Douglas County corrections officials are tightening safety policies at the jail following two guard assaults — one involving Erica Jenkins, a sister of slaying suspect Nikko Jenkins.
Officers will “harden” more cells at the jail — remove top bunks and other items that could impede an officer in the event of an assault — and step up safety training, Douglas County Corrections Lt. Pat West said.
They'll also use more restrictive “come-along” restraints on about 15 inmates who have a history of aggression and violence, West said. The jail had been looking at using these restraints anyway, he said, and the assaults gave them a good reason to start.
The first assault occurred Sept. 5, when Erica Jenkins became combative after a court hearing, kicking and head-butting corrections officer Walter Barbee, according to an incident report.
Two days later, inmate Timothy J. Britt punched corrections officer Daniel Widman several times in the face, drawing blood and possibly breaking his nose, according to law enforcement reports.
Erica Jenkins was charged with third-degree assault on an officer, a felony.
Britt, who was jailed in 2012 in connection with the slayings of a South Omaha man and his two teenage sons, faces the same charge.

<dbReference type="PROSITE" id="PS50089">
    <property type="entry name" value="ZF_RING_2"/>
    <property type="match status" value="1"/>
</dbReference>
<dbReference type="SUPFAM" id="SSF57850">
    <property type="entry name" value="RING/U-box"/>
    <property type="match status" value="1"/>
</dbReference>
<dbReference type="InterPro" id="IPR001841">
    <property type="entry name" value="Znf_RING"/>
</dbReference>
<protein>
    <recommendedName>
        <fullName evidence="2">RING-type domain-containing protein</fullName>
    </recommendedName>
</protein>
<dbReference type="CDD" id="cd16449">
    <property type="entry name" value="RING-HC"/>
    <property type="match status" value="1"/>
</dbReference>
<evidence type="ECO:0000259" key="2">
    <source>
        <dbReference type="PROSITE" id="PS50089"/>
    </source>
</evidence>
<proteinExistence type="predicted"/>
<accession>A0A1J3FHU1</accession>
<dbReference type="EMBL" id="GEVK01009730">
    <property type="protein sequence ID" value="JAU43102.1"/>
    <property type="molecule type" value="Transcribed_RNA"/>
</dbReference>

The attack on Widman was the 24th felony assault reported at the jail this year, and the 12th in which a corrections officer was the victim, according to law enforcement records.
An assault on a guard typically occurs once or twice a month, a number that rises with the inmate population, Douglas County Corrections Director Mark Foxall said. Guard assaults spiked in 2009, when admissions were up about 14 percent from the previous year, he said.
A few assaults have been severe enough that the guards were treated for post-traumatic stress disorder.
Foxall said one factor feeding the violence is the increasing number of inmates who are mentally ill — and the increasing severity of their symptoms.
“That puts my staff at risk,” Foxall said. “It's something we talk about every day.”
Inmates are screened for health and mental problems upon entry, and those who show violent tendencies are segregated. But inmates with mental illness are not automatically separated.
Travis Sears, president of the union that represents the guards, said a certain amount of violence is expected when dealing with “society's worst.” But he said attitudes toward the job have changed in recent years.
“Used to be, getting punched in the face was just part of the job,” he said.
Sears credits jail administrators with being receptive to officers' suggestions about improving safety. The recent changes were suggested at a weekly lieutenants' meeting.
Sears also credits County Attorney Don Kleine's office with prosecuting guard assaults more aggressively.
Corrections officer Mike Trapp and Roy Wilson, a retired officer, act as court liaisons. They helped develop a protocol for prosecuting inmates who assault guards, and they work closely with deputy county attorney Tom McKenney to shepherd the cases through the system, Kleine said.
“They make sure the court understands the situation, what these officers who work at the correctional facility go through every day,” Kleine said.